Residents in at least two Colleyville neighborhoods are assessing the damage after an E-F 1 tornado touched down during Tuesday night's savage winter storm.
The tornado, which was confirmed by the National Weather Service late Wednesday morning, was estimated to be 100 yards wide and left a damage path of about a half-mile long. On the Enhanced Fujita scale, an E-F 1 tornado is a moderate tornado with wind speeds between 73 and 112 mph.
The storm damaged about 10 homes along Sapphire Circle, tearing away shingles and roofing material, uprooting trees and tossing debris throughout the neighborhood.
"It was very intense," said Whitney Stark. "We were just putting the kids down, and all of a sudden, a boom, like an explosion. We thought an airplane hit the house."
A trampoline from Stark's backyard ended up across the street in Phet Manyloun's driveway.
"I'm just thankful we're alive, you know -- and none of us got hurt," said Manyloun. "No one really knows what happened. Like I said, it was instant. "
About half a mile north, in the Villas at Caldwell's Creek, the damage was far worse.
So far, Gene Drautz's home appears to have suffered the most amount of damage from the storm.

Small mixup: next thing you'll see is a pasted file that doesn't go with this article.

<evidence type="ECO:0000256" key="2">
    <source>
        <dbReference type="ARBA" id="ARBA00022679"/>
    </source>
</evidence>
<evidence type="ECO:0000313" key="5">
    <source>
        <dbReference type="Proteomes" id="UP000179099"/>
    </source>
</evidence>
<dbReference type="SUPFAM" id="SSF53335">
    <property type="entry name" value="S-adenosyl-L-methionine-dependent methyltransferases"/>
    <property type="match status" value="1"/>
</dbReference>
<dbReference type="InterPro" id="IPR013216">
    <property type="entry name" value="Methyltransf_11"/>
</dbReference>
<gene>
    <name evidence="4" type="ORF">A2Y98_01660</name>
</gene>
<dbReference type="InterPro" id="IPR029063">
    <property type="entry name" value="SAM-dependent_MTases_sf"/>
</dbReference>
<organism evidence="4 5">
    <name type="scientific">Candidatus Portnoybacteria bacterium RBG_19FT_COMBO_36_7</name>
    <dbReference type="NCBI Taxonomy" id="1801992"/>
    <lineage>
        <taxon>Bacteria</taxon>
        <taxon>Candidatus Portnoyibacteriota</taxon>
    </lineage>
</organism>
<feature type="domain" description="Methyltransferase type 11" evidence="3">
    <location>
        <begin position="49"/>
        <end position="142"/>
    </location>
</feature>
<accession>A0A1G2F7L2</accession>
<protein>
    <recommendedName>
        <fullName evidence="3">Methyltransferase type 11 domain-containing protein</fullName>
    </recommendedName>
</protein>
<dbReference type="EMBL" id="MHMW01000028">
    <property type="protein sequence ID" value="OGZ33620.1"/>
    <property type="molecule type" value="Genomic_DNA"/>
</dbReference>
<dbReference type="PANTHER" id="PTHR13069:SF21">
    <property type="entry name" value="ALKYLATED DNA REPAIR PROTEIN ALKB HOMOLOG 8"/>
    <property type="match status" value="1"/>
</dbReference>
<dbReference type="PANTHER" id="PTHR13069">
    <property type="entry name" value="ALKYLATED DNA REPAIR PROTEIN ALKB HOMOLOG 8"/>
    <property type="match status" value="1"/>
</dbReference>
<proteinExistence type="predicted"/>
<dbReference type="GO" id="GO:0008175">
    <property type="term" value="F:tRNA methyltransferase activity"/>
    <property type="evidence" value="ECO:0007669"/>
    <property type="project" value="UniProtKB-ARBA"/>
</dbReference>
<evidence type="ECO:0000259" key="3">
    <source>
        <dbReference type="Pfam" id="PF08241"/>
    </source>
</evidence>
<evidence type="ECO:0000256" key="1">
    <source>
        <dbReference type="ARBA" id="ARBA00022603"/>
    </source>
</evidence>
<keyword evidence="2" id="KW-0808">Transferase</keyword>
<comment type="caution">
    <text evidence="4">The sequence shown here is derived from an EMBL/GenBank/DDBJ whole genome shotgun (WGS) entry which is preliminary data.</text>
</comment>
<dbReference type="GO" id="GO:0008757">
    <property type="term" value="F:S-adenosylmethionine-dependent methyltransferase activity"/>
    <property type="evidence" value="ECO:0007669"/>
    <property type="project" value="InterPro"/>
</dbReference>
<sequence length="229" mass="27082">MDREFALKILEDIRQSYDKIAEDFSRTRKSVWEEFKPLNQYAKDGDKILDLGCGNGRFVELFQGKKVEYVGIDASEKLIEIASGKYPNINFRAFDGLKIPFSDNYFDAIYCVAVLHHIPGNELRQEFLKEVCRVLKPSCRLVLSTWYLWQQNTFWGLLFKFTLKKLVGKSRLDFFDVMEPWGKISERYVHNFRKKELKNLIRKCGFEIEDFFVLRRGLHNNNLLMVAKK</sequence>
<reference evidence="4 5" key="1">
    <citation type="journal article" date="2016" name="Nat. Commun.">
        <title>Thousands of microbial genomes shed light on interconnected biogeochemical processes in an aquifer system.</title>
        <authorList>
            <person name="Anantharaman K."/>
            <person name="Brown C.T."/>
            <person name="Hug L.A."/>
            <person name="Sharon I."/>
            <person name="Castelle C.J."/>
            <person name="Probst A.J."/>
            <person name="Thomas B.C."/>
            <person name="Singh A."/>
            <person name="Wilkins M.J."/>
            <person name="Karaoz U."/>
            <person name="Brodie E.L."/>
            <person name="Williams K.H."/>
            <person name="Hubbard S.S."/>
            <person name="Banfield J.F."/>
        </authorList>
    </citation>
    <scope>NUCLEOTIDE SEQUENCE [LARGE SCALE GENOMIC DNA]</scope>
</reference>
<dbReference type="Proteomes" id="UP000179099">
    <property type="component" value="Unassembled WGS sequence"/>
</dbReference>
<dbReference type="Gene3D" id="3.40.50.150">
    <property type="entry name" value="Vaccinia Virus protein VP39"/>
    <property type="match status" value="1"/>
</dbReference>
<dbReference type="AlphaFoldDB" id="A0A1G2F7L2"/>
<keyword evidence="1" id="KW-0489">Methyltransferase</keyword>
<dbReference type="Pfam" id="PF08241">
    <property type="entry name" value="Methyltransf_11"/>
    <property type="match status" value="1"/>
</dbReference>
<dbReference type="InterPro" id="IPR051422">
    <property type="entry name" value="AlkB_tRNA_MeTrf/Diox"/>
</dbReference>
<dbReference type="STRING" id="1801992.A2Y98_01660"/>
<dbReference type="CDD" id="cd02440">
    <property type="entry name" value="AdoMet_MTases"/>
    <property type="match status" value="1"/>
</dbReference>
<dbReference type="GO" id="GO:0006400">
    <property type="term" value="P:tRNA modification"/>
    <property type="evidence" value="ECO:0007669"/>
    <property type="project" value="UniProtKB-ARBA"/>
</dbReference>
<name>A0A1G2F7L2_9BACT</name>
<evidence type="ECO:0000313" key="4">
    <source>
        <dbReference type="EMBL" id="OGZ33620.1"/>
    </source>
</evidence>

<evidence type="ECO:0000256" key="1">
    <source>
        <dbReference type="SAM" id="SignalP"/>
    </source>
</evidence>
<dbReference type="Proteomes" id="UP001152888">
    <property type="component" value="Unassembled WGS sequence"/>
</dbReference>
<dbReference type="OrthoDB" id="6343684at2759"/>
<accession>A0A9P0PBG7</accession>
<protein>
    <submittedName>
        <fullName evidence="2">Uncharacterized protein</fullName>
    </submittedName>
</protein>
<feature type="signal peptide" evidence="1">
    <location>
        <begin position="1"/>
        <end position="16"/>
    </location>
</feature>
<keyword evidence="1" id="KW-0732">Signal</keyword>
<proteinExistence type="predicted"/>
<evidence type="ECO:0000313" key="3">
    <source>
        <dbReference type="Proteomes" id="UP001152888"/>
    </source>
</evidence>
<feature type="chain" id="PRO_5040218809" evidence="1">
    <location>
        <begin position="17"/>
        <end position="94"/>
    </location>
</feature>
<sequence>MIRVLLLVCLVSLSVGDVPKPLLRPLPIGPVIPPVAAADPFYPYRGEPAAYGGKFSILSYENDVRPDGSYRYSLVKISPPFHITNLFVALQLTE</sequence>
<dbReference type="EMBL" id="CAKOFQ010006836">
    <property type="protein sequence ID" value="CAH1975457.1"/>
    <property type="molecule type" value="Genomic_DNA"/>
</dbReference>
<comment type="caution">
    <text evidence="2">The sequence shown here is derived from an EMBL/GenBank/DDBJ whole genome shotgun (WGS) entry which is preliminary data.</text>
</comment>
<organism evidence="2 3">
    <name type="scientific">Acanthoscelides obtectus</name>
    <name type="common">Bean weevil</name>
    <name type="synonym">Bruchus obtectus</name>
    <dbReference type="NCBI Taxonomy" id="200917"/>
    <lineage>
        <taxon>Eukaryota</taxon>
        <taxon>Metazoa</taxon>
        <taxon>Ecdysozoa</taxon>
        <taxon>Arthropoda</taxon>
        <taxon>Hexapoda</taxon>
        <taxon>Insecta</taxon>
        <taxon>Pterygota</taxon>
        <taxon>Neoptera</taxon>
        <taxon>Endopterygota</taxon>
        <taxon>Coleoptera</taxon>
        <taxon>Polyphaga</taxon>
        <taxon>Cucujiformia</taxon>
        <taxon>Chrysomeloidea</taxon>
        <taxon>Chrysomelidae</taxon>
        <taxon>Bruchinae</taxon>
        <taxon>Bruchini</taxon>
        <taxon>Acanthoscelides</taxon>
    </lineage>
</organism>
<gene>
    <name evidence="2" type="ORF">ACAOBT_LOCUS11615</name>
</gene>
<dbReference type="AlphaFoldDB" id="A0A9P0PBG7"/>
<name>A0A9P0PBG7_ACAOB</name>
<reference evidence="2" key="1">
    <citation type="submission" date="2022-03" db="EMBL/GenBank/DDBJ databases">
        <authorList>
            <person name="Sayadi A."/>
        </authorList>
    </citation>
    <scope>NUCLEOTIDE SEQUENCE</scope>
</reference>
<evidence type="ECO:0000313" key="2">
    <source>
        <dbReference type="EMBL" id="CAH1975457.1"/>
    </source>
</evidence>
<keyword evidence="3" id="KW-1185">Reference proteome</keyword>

Drautz said he was asleep Tuesday night when he woke to an incredible noise.
"All of a sudden a real loud thud ... and it sounded to me like maybe an airplane hit my roof," he said.
Drautz and his wife sought shelter in their bathroom.
"We saw it coming," he said. "It looked like a tornado coming this way. It hit, and I jumped out of bed and shoved my wife in the bathroom there."
They didn't realize the extent of the damage until after the storm had passed. Drautz said he and his wife went outside to find his neighbor's tree at his front door and the majority of their roof in his neighbor's back yard.
"It's just amazing. You always see it ... you never dream that you'll be part of it. But those things happen in life," Drautz said.
Dan Birgelaitis said he could hear his neighbor's roof coming off.
"I could hear -- literally hear -- his roof lifting off, the sound of nails coming out of wood; just 'eerrrrr,' that gut-wrenching sound," he said. "The jet noise, the sound of his roof coming off, the roof hitting ours, plus the damage we had -- honestly, (we had) 10 seconds, 10 seconds; really not even time to respond."
Firefighters arrived at Drautz's home and used chainsaws to clear the tree from the entryway and off of what was left of his roof.
"You can always replace your belongings, but God spared our lives, and that's what matters," Drautz said.
Many residents said they heard the sirens go off. Officials with the National Weather Service say that might have given the residents just enough time to scramble for safety.